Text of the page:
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Ontario Appoints Five New Human Rights Commissioners

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Ontario Appoints Five New Human Rights Commissioners

Ministry of the Attorney General

Ontario has appointed five new part-time commissioners to the Ontario Human Rights Commission:

Commissioner Karen Drake is an assistant professor at the Bora Laskin Faculty of Law at Lakehead University and a citizen of the Métis Nation of Ontario. Her teaching and research interests include Canadian law as it affects Indigenous peoples, Anishinaabe law and Métis law. She is the co-editor-in-chief of the Lakehead Law Journal and a commissioner with the Métis Nation of Ontario's Commission on Métis Rights and Self-Government. She previously clerked with the Ontario Court of Appeal and the Federal Court of Canada and currently serves on the board of directors of the Indigenous Bar Association. Commissioner Drake resides in Thunder Bay.

Commissioner Rabia Khedr is a dedicated volunteer and advocate for diverse communities, women and individuals with disabilities. She is a human rights consultant with diversityworX, founder of the Canadian Association of Muslims with Disabilities and a member of the Mississauga Accessibility Advisory Committee, which she chaired for eight years. Commissioner Khedr has also been on the board of directors for the Ontario Women's Health Network and a member of the Region of Peel Accessibility Advisory Committee.

Commissioner Kwame McKenzie is the medical director of underserved populations at Toronto's Centre for Addiction and Mental Health. He is also a professor and the co-director of the Equity Gender and Population Division at the University of Toronto's department of psychiatry. Dr. McKenzie is chief executive officer of the Wellesley Institute and a member of the Mental Health and Addictions Advisory Council to Ontario's Minister of Health. He serves on the boards of the United Way Toronto and Ontario Hospitals Association.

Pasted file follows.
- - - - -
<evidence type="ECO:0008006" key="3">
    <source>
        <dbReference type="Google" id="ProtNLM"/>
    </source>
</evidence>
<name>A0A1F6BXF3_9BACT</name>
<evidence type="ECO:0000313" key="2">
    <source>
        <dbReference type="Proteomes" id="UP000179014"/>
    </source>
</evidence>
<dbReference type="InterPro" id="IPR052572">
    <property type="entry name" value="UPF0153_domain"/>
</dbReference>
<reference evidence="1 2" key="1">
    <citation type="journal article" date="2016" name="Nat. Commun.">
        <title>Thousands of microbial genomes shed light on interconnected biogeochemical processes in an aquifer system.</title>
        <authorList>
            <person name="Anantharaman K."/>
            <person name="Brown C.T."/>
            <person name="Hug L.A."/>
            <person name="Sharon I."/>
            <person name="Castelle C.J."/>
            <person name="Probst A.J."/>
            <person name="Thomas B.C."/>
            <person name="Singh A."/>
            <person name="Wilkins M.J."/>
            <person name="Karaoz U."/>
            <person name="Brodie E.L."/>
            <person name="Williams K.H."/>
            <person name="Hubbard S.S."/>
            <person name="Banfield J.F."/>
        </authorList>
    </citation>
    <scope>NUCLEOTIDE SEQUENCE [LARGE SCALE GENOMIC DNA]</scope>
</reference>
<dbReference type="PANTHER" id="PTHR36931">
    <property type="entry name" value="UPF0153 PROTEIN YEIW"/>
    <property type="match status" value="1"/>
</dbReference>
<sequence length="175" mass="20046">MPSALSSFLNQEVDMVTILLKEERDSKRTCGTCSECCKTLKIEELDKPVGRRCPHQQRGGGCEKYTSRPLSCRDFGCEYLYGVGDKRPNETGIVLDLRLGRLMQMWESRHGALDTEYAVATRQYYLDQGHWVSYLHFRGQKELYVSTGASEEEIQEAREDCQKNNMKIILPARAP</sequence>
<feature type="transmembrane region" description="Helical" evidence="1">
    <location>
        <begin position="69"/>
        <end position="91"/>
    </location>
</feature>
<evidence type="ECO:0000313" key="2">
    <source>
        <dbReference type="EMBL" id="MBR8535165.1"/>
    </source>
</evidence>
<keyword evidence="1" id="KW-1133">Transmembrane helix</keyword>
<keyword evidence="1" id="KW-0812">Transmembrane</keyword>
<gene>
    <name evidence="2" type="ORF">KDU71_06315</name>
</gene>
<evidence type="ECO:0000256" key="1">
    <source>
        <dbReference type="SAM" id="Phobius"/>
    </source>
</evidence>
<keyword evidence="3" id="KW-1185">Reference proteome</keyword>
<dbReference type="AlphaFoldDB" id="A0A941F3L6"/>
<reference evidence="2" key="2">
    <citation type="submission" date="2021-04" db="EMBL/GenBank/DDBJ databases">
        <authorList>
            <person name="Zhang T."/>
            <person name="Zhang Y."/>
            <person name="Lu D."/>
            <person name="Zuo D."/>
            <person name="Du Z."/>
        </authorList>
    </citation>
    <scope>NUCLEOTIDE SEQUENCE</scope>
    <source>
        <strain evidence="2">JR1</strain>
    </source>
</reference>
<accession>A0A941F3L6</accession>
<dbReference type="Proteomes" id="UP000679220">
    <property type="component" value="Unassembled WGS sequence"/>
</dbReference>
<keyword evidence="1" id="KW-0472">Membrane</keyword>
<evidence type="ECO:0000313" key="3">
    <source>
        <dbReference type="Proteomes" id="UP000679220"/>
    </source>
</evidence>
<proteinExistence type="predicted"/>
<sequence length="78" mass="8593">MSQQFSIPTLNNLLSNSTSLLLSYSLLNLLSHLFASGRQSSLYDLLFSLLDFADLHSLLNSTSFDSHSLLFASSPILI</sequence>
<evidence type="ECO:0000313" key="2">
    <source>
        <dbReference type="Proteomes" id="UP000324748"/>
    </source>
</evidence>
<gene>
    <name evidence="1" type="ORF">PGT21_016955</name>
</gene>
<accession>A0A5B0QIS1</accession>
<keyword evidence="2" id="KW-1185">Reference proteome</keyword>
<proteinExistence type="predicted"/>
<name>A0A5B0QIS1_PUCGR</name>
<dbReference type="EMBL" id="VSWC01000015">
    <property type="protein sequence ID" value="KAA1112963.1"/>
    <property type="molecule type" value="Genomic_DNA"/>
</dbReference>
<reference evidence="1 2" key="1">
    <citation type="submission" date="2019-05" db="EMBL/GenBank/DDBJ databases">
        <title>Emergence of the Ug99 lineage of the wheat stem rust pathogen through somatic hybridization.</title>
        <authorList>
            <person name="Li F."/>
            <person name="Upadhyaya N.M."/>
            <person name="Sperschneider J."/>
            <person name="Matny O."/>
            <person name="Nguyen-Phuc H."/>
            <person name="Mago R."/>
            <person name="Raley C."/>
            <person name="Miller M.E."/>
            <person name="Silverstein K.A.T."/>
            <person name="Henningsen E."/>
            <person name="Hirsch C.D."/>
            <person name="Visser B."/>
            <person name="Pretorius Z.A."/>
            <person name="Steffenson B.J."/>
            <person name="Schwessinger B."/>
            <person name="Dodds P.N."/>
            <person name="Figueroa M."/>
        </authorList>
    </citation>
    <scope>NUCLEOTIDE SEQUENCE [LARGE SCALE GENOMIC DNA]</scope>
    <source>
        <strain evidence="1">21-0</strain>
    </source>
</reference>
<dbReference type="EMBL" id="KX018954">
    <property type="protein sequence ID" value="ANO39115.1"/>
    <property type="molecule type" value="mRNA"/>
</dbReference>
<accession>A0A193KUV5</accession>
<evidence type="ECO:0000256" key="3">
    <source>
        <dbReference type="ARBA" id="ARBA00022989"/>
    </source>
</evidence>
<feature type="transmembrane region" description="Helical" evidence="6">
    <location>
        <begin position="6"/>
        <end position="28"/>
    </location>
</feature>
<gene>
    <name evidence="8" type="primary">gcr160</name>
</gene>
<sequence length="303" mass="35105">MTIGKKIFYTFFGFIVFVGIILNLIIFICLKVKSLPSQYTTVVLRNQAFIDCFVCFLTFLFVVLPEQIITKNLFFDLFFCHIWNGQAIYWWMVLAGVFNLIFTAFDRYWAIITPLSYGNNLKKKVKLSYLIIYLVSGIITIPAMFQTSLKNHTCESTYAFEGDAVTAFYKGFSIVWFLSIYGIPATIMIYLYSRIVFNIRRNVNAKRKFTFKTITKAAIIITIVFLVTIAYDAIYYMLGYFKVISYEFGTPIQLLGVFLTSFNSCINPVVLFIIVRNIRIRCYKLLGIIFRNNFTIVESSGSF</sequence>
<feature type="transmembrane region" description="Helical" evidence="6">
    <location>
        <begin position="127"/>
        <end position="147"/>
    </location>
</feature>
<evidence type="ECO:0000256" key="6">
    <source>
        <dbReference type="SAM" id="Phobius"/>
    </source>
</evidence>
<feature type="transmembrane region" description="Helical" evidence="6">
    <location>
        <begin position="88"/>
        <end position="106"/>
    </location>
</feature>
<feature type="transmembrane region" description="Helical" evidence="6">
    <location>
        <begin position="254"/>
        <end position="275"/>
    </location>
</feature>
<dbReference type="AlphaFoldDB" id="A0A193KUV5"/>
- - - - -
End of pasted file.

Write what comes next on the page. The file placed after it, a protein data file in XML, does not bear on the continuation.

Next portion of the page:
Commissioner Bruce Porter is a leading advocate for the rights of people living in poverty and the homeless. He is currently serving as the executive director of Canada's Social Rights Advocacy Centre and is a senior advisor to the United Nations Special Rapporteur on adequate housing. Commissioner Porter recently co-directed a 10-year collaborative research project on social rights in Canada and has co-edited two books on social rights, in addition to writing many articles on the subject. Commissioner Porter lives and works outside of Huntsville, Ontario.

Commissioner Maurice Switzer is the principal of Nimkii Communications, a public education firm which focuses on the treaty relationship between First Nations and the Canadian government. A citizen of the Mississaugas of Alderville First Nation, he has served as the director of communications for both the Assembly of First Nations and the Union of Ontario Indians. Commissioner Switzer was also the first Indigenous publisher of a daily newspaper in Canada and currently resides in North Bay.

The Ontario Human Rights Commission was established in 1961 to administer the Ontario Human Rights Code. Its mandate includes developing public policy on human rights, conducting public inquiries and promoting a culture of human rights in the province. The commission may also monitor and report on anything related to the state of human rights in Ontario.

Appointments to the Ontario Human Rights Commission are made by the Lieutenant Governor with the advice of the Executive Council of Ontario, in accordance with the Ontario Human Rights Code.

Members of the commission meet approximately five times per year to provide strategic leadership and advice to the Ontario Human Rights Commission, evaluate its impact and performance, and engage with the public and diverse communities across Ontario.

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